Everyone, who’s anyone, has been saying India’s information technology (IT) sector needs to shift its focus from services to products. That the two are chalk and cheese, and it isn’t easy to make the leap, is an understatement. Amit D. Mishra learnt this the hard way after he sold his seven-year-old business automation services company in Pune to build a software product.
Mishra started his software-as-a-service (SaaS) company, Interview Mocha, in November 2012 when funding had just started to flow, and software products like Freshdesk were competing with the best in the world. Mishra, an ex-IBM-er, had struggled to find candidates with the right tech skills to fulfil project requirements at his IT services firm. His SaaS product was designed to solve this.
Interview Mocha is a skill assessment software tool. It has tests for over 1,000 skills, spanning IT, coding and communication. Its clients are large enterprises, including investment banking company Credit Suisse.
Resumes can lie, so enterprises need reliable tests to assess if applicants are skilled enough for the job and can hit the road running. Every industry undergoing a digital transformation needs a whole new crop of skills. They need to assess the skill levels of employees, train them, and assess them again to check the effectiveness of the training. Interview Mocha helps them do this.
Before it got here, Mishra and his team had a steep unlearning curve to cross, starting with something as fundamental to business as cash flow. In the IT services industry, you begin a project after you get a purchase order from the client. Mishra’s services company Radix Business Models would make a pitch to a client armed with use cases of past projects. With a purchase order in hand, Radix would put together a team and get paid in phases.
“That’s like washing dishes. Someone knocks on your door and says she’s been working with three of your neighbours; you like her pitch and employ her; she gets paid a few thousand rupees at the end of every month. But if you’re building and selling a software product, you’re in the Vim—soap—business.”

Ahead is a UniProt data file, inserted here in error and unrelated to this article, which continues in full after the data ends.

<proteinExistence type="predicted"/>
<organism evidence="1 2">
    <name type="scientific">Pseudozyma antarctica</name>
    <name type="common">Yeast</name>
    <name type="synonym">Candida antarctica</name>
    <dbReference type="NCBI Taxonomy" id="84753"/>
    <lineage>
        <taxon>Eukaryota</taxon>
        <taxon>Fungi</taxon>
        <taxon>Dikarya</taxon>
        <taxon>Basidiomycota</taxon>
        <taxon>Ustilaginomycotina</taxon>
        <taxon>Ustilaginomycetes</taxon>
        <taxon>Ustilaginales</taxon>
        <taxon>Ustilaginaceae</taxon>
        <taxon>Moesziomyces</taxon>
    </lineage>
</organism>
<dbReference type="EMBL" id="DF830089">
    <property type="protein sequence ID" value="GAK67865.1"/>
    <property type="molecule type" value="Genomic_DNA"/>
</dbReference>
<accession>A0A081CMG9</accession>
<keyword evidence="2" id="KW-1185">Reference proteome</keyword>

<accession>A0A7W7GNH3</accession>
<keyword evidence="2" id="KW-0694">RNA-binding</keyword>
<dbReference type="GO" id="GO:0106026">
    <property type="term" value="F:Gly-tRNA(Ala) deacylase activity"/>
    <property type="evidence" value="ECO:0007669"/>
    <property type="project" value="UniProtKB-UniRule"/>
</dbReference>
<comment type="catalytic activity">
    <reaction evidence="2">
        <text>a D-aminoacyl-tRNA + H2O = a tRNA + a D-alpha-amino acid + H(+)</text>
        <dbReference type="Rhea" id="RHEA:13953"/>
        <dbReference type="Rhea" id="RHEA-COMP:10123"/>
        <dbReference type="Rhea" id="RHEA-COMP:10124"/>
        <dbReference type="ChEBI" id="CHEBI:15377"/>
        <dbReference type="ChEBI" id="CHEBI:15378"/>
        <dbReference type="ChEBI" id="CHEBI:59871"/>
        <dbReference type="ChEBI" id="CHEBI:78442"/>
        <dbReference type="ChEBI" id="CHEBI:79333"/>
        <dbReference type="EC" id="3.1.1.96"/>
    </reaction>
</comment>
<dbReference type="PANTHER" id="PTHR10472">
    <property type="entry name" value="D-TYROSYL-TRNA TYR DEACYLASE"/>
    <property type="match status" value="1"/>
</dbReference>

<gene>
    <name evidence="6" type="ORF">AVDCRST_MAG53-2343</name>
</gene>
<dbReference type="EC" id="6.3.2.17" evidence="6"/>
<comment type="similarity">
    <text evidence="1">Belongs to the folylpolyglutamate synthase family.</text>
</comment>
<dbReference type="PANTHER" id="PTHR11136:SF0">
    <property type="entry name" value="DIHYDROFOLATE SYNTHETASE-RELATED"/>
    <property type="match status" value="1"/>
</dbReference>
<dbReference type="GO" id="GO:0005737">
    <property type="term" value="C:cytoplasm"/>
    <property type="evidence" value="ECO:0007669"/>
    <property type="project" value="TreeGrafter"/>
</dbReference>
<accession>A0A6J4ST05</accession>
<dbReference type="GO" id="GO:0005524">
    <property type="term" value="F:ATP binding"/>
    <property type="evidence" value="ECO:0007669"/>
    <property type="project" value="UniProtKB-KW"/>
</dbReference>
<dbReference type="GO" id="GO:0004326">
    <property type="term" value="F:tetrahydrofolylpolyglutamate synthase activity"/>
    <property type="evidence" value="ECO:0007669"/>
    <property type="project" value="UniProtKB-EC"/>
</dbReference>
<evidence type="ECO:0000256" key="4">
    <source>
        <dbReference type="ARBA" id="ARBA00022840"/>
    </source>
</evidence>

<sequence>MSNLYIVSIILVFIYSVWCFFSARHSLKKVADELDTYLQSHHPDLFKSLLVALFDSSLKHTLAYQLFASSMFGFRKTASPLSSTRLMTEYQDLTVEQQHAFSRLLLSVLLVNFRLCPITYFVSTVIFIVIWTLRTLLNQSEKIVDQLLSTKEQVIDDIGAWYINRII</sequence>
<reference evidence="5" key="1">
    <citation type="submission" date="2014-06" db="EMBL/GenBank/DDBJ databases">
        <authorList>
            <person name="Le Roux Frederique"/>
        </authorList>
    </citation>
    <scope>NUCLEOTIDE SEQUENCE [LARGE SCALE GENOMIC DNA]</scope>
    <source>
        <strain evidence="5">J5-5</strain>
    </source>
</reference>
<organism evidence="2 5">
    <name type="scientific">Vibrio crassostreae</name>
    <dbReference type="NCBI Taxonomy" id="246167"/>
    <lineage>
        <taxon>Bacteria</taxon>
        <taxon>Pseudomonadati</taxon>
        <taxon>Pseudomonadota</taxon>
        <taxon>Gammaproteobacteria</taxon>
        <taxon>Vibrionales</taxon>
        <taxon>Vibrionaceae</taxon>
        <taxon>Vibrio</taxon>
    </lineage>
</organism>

That’s Mishra’s favourite analogy to describe the difference between the tech services and products sectors. “Now you have to start a factory, get the soap’s formula right, make it, spend on advertising, create and manage a supply chain, and finally sell the soap for ₹10. The customer will still ask you what’s so special about your soap.”
Mishra had moved from beginning a project with a $100,000 (around ₹70 lakh) purchase order in hand to scrambling after hard-to-please customers for $299 (less than ₹21,000) a year per head. “Everything was different. In services, it’s usually the salesman or account manager who gets sold. With software products, your product has to do the selling.”
Plus, there was money trouble. Mishra took home no salary for three years. His co-founder and chief technology officer (CTO) Sujit Karpe was working part-time with Interview Mocha till December 2017 because he needed an income. They had pooled in around $25,000 to start Interview Mocha with a two-person team in 2012. Within a year, the money had run out. Mishra borrowed the following year, and raised $70,000 from angel investor Wolfgang Hoeltgen.
The Interview Mocha product hit the market in February 2015. By May, it had 300 sales leads, of which around 40 turned paying customers. Of the 300, around 30 were large enterprise companies with annual turnovers well over $1 billion in the US. The rest were medium- and small-sized companies in the US, Europe, and India.
“We were in multiple customer segments and the sales cycle wasn’t repeatable. We had customers ranging from a one-person company to Credit Suisse, a 50,000-strong company. It was unpredictable. We were getting about one paid customer daily and we were treating all of them the same,” Mishra recalls. “The first one and a half years went in unlearning the services mindset.”
By the end of 2016, Interview Mocha had 600 customers in 50 countries, and monthly recurring revenue of $15,000. Is that a matter of pride or shame, someone asked Amit, and the penny dropped. By then, Mishra had mortgaged his house to get a top-up on an overdraft at his bank. His wife was scared and he was upset. Three years on, the company was still struggling despite having a good product.
Mishra and Karpe had met Prasanna Krishnamoorthy at an accelerator programme when he was CTO of Microsoft Ventures. When he started a business-to-business SaaS-specific accelerator, Upekkha, Interview Mocha was the first to join.
At Upekkha, Interview Mocha started tracking its lead flow closely. It had enough customers—large and medium enterprises that could afford to pay them much more than $299 a year. The founders started calling them to understand their needs better and find out how much they valued the Interview Mocha product. Based on the feedback, Interview Mocha bettered the product, added hundreds of new skills to their assessment portfolio, and increased the price of the product to $700 a year.
Interview Mocha’s average ticket size has now climbed further to $50,000 and even $100,000 a year. The company—with a 35-member team—is currently clocking $120,000 monthly revenue with customers like Capgemini, Fujitsu, and Altran. It has big rivals like Gartner’s CEB Global, Mercer’s Mettl, and SHL, but Mishra believes the market is large enough for multiple players.
In hindsight, Mishra says, they made the right choice in building the firm the “value SaaS” way instead of venture money pushing them to go for the moonshot prematurely, before they had figured out a business model that could scale faster. Last month, it turned an angel investor in Upekkha.